Other groups at risk for zinc deficiency:

  • Pregnant women. Increased zinc needs for the fetus and during lactation.
  • Low amounts of zinc in human breast milk. High amounts of calcium and phosphorus in cow’s milk can lower zinc absorption.
  • Vegetarians/vegans. Zinc intake is limited to plant foods like whole grains that have lower bioavailability than from animal foods.
  • Decreased absorption and increased loss of zinc through the urine.

Signs of deficiency include:

  • Loss of taste or smell
  • Poor appetite
  • Depressed mood
  • Decreased immunity
  • Delayed wound healing
  • Diarrhea
  • Hair loss


Toxicity occurs almost exclusively from zinc supplements rather than food. There have been no reports of eating too much zinc from the diet alone. [1]

Signs of toxicity include:

  • Nausea, vomiting
  • Poor appetite
  • Abdominal pain or cramping
  • Headaches
  • Diarrhea 

Did You Know?

Zinc oxide was used in ointments to treat wounds, as noted in ancient Greek medical texts. Today, zinc oxide is still a popular over-the-counter treatment skin treatment. It can defend against sunburns by reflecting and scattering ultraviolet rays so they do not penetrate the skin. It is also used to treat inflamed skin conditions like burns, eczema, bedsores, and diaper rash. The compound forms a protective barrier on the skin’s surface, repelling away moisture and allowing the skin to heal. It may also aid enzymes to break down damaged collagen tissue so that new tissue can be formed. No negative side effects have been reported.


  1. Institute of Medicine. Food and Nutrition Board. Dietary Reference Intakes for Vitamin A, Vitamin K, Arsenic, Boron, Chromium, Copper, Iodine, Iron, Manganese, Molybdenum, Nickel, Silicon, Vanadium, and Zinc: a Report of the Panel on Micronutrients. Washington, DC: National Academy Press; 2001. https://www.ncbi.nlm.nih.gov/books/NBK222317/ Accessed 10/17/2019.
  2. Mayo‐Wilson E, Junior JA, Imdad A, Dean S, Chan XH, Chan ES, Jaswal A, Bhutta ZA. Zinc supplementation for preventing mortality, morbidity, and growth failure in children aged 6 months to 12 years of age. Cochrane Database of Systematic Reviews. 2014(5).
  3. Ellinger S, Stehle P. Efficacy of vitamin supplementation in situations with wound healing disorders: results from clinical intervention studies. Current Opinion in Clinical Nutrition & Metabolic Care. 2009 Nov 1;12(6):588-95.
  4. Wilkinson EA. Oral zinc for arterial and venous leg ulcers. Cochrane Database of Systematic Reviews. 2014(9).
  5. Singh M, Das RR. Zinc for the common cold. Cochrane Database Syst Rev. 2011 Feb 16;(2):CD001364.

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The contents of this website are for educational purposes and are not intended to offer personal medical advice. You should seek the advice of your physician or other qualified health provider with any questions you may have regarding a medical condition. Never disregard professional medical advice or delay in seeking it because of something you have read on this website. The Nutrition Source does not recommend or endorse any products.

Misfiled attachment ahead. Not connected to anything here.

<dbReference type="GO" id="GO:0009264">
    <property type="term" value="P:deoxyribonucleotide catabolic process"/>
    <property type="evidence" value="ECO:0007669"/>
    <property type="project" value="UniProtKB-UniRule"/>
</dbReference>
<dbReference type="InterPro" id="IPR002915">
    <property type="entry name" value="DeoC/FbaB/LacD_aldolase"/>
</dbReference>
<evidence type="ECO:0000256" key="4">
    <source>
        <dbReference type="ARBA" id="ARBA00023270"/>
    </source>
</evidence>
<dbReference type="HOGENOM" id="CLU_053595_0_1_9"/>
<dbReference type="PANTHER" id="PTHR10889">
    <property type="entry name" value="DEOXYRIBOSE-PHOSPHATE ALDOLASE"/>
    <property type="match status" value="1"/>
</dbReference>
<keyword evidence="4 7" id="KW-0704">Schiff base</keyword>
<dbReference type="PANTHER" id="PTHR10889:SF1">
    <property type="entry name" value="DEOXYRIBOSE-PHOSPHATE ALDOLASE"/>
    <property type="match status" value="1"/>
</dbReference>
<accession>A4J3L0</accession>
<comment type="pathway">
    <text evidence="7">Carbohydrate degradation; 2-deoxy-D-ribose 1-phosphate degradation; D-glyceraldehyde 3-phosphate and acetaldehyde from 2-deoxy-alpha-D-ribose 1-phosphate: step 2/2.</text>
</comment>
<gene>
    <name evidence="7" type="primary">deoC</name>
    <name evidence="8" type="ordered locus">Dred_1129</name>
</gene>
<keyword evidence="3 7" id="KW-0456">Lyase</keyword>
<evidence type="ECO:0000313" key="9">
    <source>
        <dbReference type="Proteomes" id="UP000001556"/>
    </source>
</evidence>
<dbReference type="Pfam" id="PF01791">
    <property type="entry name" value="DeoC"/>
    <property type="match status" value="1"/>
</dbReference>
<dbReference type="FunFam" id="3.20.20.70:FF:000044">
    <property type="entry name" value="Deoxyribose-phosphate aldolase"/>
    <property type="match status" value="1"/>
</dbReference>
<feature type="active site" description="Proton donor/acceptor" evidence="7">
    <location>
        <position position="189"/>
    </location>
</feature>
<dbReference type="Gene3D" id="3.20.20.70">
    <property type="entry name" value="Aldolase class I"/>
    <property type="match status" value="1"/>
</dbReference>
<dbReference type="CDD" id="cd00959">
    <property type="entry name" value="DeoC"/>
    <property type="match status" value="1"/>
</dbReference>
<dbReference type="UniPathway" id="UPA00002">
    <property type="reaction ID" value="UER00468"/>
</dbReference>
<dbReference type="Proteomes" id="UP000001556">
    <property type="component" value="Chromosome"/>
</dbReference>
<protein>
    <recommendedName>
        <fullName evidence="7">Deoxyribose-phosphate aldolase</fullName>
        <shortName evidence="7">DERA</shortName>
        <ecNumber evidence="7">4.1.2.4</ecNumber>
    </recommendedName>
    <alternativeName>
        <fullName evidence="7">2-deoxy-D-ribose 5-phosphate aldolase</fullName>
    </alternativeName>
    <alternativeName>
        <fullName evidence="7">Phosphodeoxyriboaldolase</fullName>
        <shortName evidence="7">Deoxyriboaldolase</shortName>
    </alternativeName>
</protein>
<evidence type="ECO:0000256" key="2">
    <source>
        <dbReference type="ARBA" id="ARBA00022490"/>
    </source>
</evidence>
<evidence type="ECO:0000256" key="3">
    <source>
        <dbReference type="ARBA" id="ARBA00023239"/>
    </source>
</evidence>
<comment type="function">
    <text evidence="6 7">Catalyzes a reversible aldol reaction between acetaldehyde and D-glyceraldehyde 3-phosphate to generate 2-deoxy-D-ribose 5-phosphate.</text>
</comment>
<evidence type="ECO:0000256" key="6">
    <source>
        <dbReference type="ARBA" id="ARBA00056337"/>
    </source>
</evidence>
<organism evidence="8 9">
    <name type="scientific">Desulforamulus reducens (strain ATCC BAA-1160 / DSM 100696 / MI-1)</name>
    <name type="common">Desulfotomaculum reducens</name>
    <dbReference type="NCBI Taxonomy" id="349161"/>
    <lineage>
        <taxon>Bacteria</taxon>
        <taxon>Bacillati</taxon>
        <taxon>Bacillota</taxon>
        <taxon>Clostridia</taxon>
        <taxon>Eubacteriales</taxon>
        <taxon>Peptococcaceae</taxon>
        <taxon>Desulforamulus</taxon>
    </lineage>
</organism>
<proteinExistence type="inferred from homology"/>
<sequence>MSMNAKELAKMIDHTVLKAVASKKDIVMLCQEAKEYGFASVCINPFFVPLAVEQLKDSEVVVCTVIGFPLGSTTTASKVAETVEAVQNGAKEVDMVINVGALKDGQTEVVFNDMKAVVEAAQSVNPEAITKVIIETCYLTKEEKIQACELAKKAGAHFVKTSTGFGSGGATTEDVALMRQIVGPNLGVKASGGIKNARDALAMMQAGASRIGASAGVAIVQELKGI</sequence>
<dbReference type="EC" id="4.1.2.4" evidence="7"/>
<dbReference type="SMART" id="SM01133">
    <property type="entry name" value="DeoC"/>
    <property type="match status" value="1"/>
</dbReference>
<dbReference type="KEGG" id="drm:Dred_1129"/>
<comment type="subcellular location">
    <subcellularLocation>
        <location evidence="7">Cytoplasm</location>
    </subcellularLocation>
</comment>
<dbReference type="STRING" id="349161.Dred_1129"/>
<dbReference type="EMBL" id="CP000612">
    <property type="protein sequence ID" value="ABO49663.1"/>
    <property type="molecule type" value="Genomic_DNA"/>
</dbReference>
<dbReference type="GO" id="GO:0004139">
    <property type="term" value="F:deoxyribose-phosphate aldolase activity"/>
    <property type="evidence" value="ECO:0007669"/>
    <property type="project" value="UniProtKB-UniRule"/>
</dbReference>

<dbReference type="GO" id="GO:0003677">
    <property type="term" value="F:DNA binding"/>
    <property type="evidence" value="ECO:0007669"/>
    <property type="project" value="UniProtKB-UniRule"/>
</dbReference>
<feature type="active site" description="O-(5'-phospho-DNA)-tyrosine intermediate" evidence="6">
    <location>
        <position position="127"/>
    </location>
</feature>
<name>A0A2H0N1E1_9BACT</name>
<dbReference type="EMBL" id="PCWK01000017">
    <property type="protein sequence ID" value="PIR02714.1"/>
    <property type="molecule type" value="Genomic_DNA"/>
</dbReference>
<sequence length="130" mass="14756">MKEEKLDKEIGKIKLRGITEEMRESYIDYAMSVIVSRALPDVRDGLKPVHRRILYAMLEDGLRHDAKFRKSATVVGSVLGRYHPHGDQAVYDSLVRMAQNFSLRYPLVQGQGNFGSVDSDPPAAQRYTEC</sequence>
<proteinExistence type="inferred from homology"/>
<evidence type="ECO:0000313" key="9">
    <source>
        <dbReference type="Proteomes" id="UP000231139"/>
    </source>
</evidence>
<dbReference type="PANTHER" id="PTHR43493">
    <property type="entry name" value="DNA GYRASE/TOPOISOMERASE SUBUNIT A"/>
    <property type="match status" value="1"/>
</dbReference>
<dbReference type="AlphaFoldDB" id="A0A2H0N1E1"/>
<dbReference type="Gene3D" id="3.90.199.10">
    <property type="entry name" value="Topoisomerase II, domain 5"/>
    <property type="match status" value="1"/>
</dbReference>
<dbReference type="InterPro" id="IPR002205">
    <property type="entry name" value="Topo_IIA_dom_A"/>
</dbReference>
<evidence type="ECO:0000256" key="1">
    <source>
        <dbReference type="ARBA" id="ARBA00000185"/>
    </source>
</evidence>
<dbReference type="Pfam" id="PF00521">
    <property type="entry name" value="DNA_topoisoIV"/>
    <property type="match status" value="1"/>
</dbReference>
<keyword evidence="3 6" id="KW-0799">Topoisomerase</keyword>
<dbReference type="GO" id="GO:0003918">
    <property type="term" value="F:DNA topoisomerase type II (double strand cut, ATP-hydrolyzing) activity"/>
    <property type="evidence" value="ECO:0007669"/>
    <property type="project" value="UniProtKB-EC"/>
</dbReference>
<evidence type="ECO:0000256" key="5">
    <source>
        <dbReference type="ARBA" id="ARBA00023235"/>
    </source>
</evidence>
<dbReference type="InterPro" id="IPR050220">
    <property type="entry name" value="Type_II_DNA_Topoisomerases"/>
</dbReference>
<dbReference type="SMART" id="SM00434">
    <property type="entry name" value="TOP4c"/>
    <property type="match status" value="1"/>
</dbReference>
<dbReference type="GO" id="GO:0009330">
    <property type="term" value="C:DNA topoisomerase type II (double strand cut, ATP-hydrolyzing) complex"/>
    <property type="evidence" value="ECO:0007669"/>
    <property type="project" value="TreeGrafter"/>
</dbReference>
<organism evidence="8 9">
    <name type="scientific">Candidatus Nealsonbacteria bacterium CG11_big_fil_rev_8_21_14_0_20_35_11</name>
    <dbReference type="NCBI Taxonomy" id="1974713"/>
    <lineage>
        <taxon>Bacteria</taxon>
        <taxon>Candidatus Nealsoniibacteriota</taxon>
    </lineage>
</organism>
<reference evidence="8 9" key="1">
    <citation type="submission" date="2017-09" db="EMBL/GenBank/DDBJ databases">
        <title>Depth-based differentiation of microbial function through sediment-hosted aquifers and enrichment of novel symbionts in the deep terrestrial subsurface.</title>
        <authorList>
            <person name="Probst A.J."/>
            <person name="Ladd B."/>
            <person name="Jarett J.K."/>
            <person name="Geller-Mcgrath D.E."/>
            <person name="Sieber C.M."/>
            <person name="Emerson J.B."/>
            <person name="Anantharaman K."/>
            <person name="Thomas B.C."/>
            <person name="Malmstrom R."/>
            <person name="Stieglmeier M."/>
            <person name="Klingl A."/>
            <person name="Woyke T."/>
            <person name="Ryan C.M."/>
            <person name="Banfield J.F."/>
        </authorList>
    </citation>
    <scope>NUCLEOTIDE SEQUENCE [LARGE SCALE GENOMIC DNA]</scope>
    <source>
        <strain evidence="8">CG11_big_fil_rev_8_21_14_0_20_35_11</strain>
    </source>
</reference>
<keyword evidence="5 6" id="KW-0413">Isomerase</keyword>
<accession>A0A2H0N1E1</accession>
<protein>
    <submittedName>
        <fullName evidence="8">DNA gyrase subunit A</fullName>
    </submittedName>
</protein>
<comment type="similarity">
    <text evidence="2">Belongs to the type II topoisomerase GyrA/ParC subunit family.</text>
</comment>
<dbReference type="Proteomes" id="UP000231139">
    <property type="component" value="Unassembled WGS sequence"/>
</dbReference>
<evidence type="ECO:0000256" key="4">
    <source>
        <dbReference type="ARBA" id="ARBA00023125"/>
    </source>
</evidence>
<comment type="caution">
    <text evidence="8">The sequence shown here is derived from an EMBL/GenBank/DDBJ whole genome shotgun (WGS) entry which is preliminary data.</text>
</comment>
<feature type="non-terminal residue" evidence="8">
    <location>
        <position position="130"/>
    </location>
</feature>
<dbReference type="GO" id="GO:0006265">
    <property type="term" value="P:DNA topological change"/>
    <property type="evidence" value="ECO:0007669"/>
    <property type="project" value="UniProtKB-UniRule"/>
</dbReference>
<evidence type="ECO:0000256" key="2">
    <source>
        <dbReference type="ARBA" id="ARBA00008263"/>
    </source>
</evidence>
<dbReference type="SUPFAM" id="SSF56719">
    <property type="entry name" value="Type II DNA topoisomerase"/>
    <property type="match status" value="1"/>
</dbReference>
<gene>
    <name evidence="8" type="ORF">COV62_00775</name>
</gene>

Benefits, intake, sources, deficiency, and side effects

Zinc is a nutrient that supports growth during childhood and the immune system. Low zinc levels can increase a person’s risk of disease and illness.

Zinc supports a number of functions in the human body. As well as supporting the immune system, it enables the body to make proteins and DNA, contributes to wound healing, and plays a role in childhood growth and development. It also has antioxidant properties.

Zinc occurs naturally in many foods, such as beans, meat, and fish. It is also available as a dietary supplement.

This article looks at the health benefits of zinc, what happens if a person does not have enough zinc, and useful sources.

Zinc is crucial for various functions in the body, including:

1. Immune function

The body needs zinc for the immune system to work properly. Low levels of zinc can increase the risk of infections, such as pneumonia.

How can you stay healthy with a weak immune system?

2. Treating diarrhea

The World Health Organization (WHO) recommend zinc supplements for infants with diarrhea.

There is evidence that it can shorten bouts of diarrhea, especially in those who do not have a nutritious diet.

3. Wound healing

Zinc plays a role in maintaining healthy skin.

People with long-term wounds or ulcers often have low zinc levels. Healthcare professionals may recommend zinc supplements for people with persistent wounds.

Research from 2018 notes that zinc plays a key role in every stage of wound healing, from skin repair to preventing infections. The authors call for more studies to identify precisely how zinc works in healing wounds. This, they say, could lead to new treatments for wounds that are hard to heal.